80s All Over has reached that summer. The latest regular episode covered July '82, with 15 films released wide in America. That May, 19 films were released wide; that June, 20 were, including four genuine science fiction classics. Yes, Drew and Scott rewatch each one. No, many don't hold up. Most that are forgotten, are forgotten for good reason, but many are fascinatingly odd time capsules of trends and social norms. (The hosts notice lots of casual homophobia, for one, and also how many sword-and-sorcery films got made while Conan the Barbarian was in production. That film outclassed, and out-weirded, all of those quickie sword-and-sorcery films.)
Films in bold, I saw in first release in theaters. Films in italics, I saw later.
Fighting Back (starring Tom Skerrit)
Urgh! A Music War
The Secret Policeman's Other Ball
Paradise (Phoebe Cates)
Lady Chatterley's Lover
Forbidden World, a.k.a. Mutant
The House Where Evil Dwells
The Escape Artist (in-flight movie, late 1982)
The Road Warrior (video)
Dead Men Don't Wear Plaid (cable)
Wrong Is Right (Sean Connery)
Rocky III (late night revival screening, March 2009)
Conan the Barbarian (video)
I didn't get to films that month: school and preparing to move filled my time. Annie was still playing in June when my brother and I saw it, at a ratty theater in Norfolk's Military Circle Mall. Mom and Dad got us into that theater then went to another, R-rated film at another screen there. For me, this was almost certainly my first exposure to Tim Curry. And to John Huston. (I'd seen a musical on the big screen before, when Mary Poppins got a May 1980 re-release.)
Attack Force Z (1979 Australian film starring Mel Gibson)
Bob Le Flambeur (wide re-release of 1950s film)
Chan Is Missing
Kiss My Grits
Pink Floyd: The Wall (cable)
Star Trek II: The Wrath of Khan (cable)
Hanky Panky (Gene Wilder and Gilda Radner)
E.T. The Extra-Terrestrial
Monty Python Live At The Hollywood Bowl (video)
Blade Runner (video)
The Thing (late night revival screening, October 2011)
I was the right (well, reasonably right) age for Bambi, though I don't remember much beyond the last scene when Bambi (spoiler!) is grown. I also had my first experience of not getting into a theater, because when we first tried to see E.T., the screening was sold out and we couldn't wait for a later one. We made up for that by seeing the film at least three times that summer.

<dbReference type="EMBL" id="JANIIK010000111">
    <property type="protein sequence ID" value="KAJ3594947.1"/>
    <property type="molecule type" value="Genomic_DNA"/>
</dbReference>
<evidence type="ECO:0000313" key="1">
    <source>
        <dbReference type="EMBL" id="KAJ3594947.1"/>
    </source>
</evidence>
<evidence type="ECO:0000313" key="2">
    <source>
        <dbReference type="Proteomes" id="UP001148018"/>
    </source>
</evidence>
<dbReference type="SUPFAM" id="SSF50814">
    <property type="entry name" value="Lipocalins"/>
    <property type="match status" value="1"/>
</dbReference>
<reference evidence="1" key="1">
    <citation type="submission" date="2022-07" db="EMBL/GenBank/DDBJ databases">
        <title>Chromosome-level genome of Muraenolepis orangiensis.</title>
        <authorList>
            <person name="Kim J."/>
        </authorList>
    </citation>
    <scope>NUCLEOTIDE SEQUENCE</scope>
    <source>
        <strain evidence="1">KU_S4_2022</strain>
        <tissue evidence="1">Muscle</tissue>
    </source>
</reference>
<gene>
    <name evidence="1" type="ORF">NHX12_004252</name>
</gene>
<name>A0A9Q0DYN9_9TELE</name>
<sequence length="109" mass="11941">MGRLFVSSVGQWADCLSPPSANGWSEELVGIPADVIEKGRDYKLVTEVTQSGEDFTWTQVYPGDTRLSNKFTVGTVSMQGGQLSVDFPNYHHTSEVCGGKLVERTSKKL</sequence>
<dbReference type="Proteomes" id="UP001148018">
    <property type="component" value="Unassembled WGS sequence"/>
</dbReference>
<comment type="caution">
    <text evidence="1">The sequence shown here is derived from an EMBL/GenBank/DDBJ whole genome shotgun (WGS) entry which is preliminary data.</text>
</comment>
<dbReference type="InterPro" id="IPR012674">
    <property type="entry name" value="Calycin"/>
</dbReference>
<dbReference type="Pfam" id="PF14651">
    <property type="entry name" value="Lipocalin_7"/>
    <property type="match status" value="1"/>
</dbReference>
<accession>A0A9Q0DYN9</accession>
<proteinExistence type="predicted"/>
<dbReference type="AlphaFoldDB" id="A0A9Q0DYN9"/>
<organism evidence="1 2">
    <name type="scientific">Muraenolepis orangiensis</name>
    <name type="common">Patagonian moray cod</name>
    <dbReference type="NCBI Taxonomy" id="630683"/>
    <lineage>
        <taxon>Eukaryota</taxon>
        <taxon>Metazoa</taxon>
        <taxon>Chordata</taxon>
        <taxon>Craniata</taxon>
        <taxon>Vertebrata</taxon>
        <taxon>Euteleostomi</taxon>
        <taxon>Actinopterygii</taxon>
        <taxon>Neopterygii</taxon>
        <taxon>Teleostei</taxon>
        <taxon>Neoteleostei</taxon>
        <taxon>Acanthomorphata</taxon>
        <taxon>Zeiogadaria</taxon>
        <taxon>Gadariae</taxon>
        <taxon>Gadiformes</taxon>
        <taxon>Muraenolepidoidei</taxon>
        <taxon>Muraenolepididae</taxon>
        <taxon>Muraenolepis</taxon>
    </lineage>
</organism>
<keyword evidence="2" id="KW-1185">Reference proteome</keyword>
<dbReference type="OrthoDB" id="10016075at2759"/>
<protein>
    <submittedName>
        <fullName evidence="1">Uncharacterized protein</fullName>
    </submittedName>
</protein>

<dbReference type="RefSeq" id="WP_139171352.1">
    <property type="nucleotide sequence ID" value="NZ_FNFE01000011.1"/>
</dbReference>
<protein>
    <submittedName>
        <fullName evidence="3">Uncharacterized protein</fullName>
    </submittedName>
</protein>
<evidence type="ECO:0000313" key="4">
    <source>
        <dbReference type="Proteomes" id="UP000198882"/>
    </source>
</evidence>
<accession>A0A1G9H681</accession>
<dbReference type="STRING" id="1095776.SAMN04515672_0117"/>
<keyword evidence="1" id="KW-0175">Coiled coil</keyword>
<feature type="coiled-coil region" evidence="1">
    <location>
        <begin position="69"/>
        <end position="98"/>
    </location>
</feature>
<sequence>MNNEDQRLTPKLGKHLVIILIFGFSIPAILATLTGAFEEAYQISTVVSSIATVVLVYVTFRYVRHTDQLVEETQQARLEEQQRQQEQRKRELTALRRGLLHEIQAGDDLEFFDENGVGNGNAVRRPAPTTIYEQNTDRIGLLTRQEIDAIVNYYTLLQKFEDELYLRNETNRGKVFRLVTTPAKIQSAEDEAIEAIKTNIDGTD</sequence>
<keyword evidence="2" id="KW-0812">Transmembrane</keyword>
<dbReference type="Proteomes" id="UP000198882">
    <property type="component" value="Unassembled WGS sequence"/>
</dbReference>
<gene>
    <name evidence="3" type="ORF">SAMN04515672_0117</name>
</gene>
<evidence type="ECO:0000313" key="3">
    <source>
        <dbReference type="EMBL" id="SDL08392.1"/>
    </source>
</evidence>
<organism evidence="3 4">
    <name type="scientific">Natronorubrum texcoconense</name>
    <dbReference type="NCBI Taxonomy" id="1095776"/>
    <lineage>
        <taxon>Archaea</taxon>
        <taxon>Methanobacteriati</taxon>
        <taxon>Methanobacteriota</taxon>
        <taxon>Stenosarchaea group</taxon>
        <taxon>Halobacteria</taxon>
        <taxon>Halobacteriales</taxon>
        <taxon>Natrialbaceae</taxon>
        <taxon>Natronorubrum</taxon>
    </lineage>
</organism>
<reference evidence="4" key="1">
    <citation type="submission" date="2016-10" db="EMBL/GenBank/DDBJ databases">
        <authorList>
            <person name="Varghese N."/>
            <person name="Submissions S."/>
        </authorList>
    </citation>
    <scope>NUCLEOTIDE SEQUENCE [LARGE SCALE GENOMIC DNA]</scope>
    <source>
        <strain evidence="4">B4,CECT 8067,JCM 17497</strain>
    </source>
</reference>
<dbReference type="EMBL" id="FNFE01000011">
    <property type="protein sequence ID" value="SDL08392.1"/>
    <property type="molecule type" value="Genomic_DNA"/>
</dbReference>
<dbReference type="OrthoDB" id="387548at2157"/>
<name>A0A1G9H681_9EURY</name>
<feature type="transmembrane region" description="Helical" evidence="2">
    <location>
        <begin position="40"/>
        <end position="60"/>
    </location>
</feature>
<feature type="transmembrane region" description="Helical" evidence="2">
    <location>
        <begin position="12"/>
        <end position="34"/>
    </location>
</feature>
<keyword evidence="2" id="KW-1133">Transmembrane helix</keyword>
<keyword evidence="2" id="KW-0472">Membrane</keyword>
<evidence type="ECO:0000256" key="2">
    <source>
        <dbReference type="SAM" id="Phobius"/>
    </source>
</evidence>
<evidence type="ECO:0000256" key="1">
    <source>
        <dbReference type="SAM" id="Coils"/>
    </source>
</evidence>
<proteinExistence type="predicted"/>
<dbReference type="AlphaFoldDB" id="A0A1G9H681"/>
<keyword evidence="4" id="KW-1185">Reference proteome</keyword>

Young Doctors In Love
Zapped! (Nope. Not seeing it. Never seeing it. Never ever ever.)
Summer Lovers (Daryl Hannah)
Forced Vengeance (Chuck Norris)
Six-Pack (Kenny Rogers)
The Secret of N.I.M.H.
The Best Little Whorehouse In Texas
A Midsummer Night's Sex Comedy
An Officer and a Gentleman
The World According to Garp (video)
Along with those re-watches of E.T. (of course I wasn't watching Blade Runner or The Thing* yet), I saw other fantastical stuff. I know Tron honestly isn't very good, but it's striking and memorable with some big ideas, and I still have a soft spot for it. And The Secret of N.I.M.H., if you've never seen it, really is Really That Good**: a moody, lovely tale that holds up, and possibly the best film Don Bluth ever made. I got so caught up in N.I.M.H. that I was well away from the theater before I realized, too late, that I'd forgotten my coat. Which was already gone (thrown out?) when we got back.
80s All Over is going to help me reconstruct a slice of my youth, by reminding me of what movies I saw when, from kindergarten to early 10th grade (fall and winter 1989). I'm hopeful that some episode will remind me of some film I'd completely forgotten seeing: will I get surprised that way?
* I saw a bit of The Thing a couple of years later in Virginia Beach. On a show that aired on cable highlighting practical special effects. I was no older than 10. I SAW THE TORSO THAT TURNED INTO A MOUTH, AND I WAS NO OLDER THAN 10. I watched with wide eyes. The TV special also showed how Monty Python's The Meaning of Life's Mr. Creosote was blown up on set. I was wide-eyed at that, too.
** Phrasing stolen, I mean borrowed from Really That Good, a video series.